- Robert Monroe
- Robert Monroe
SOARS Readies for Flight
World’s most sophisticated ocean simulator, under construction at Scripps Oceanography, will be operational in 2022
A new miniature ocean is being constructed on UC San Diego’s Scripps Institution of Oceanography campus, housed under the distinctive wave-shaped roof of its iconic Hydraulics Laboratory.
The Scripps Ocean Atmosphere Research Simulator, or SOARS, will provide an ability unmatched in the world to replicate what takes place in the seas of today. It is envisioned to be a national and international resource that enables scientists to get a preview of the oceans and atmospheres of the future in which climate is altered even further by human activities.
To Grant Deane, an oceanographer at Scripps Institution of Oceanography and a SOARS principal investigator, the instrument’s most important constituency is the younger researchers who will need to know what the planet will be like for them and their children.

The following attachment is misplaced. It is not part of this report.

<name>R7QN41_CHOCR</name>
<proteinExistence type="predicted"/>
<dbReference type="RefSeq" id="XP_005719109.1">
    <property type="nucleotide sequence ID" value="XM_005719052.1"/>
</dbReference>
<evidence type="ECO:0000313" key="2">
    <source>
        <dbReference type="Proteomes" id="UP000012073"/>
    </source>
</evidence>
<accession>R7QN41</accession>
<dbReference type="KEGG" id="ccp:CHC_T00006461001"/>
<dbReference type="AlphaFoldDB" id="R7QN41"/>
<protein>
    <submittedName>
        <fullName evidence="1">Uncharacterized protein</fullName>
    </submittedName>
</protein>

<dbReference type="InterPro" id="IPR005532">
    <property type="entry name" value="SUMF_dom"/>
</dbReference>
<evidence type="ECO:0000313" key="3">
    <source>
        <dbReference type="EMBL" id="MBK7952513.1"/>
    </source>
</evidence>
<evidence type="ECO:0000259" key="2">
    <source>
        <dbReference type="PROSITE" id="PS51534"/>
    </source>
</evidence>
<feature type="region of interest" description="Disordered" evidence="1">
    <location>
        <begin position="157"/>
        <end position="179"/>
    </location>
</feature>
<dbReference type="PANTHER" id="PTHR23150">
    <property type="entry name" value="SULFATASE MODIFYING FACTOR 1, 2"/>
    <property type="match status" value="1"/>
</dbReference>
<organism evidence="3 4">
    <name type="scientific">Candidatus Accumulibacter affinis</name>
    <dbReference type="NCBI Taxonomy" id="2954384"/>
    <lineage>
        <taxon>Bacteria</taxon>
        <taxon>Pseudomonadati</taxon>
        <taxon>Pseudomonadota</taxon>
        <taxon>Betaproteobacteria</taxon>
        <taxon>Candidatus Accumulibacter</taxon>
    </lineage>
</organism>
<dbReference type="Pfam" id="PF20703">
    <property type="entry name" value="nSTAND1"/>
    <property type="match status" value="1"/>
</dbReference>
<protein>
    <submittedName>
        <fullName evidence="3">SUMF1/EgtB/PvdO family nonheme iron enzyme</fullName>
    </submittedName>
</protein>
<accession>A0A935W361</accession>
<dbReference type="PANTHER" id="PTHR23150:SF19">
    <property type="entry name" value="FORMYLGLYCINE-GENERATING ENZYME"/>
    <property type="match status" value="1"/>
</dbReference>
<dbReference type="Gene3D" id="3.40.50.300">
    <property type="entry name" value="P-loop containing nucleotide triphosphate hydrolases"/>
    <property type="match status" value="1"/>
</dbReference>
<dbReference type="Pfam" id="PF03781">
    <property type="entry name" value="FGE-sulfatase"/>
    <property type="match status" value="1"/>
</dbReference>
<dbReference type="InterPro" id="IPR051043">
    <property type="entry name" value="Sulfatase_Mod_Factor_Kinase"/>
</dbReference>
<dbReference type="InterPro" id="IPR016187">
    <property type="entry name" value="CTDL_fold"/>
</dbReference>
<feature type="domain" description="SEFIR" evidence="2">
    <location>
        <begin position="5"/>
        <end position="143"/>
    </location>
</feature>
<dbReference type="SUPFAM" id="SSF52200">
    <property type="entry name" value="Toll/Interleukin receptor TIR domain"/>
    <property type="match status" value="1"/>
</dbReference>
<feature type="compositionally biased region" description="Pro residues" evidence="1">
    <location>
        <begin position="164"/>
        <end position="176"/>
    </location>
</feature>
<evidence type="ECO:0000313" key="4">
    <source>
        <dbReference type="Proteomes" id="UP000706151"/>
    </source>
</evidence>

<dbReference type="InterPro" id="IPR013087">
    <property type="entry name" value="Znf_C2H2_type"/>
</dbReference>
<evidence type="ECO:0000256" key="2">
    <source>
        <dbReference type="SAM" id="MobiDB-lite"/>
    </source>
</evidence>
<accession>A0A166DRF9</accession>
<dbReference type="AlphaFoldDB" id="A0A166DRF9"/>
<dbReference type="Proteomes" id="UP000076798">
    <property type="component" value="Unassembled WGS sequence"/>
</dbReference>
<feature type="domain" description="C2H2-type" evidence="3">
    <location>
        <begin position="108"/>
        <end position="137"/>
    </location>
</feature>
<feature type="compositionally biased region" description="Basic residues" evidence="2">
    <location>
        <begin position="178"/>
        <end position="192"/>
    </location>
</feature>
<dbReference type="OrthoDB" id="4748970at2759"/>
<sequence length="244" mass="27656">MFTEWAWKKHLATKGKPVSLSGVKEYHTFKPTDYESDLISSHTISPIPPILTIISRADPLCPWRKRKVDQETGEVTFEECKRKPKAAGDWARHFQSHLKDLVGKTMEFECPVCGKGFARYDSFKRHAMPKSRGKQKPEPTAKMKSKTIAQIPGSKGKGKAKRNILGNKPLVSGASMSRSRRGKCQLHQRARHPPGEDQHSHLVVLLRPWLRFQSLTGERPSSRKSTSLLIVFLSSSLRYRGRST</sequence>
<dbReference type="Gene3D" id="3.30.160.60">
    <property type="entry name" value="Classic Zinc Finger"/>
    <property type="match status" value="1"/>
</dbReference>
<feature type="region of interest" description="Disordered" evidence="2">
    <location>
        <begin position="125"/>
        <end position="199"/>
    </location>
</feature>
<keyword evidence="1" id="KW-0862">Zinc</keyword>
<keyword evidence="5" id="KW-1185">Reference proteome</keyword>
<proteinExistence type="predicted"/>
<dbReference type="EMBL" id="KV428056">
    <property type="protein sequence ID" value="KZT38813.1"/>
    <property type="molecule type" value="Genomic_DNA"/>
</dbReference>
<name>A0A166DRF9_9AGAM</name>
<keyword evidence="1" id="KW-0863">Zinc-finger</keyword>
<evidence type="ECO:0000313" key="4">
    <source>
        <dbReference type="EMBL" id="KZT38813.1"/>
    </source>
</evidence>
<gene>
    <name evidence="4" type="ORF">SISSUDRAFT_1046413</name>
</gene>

“This is about the future,” said Deane. “This is about what choices we are going to make as a species on the planet over the next 10 years and 20 years and 30 years. We can't make those choices well if we don't understand the consequences of our actions. We need to understand the complexity of the world. And we need a whole community of scientists and people to do that. SOARS is a call to action and that's why we built it.”
SOARS is expected to become available to researchers from Scripps and around the world in January 2022, five years after the National Science Foundation first awarded $2.8 million for its construction with the rest of the $4 million total price tag being supplied by UC San Diego.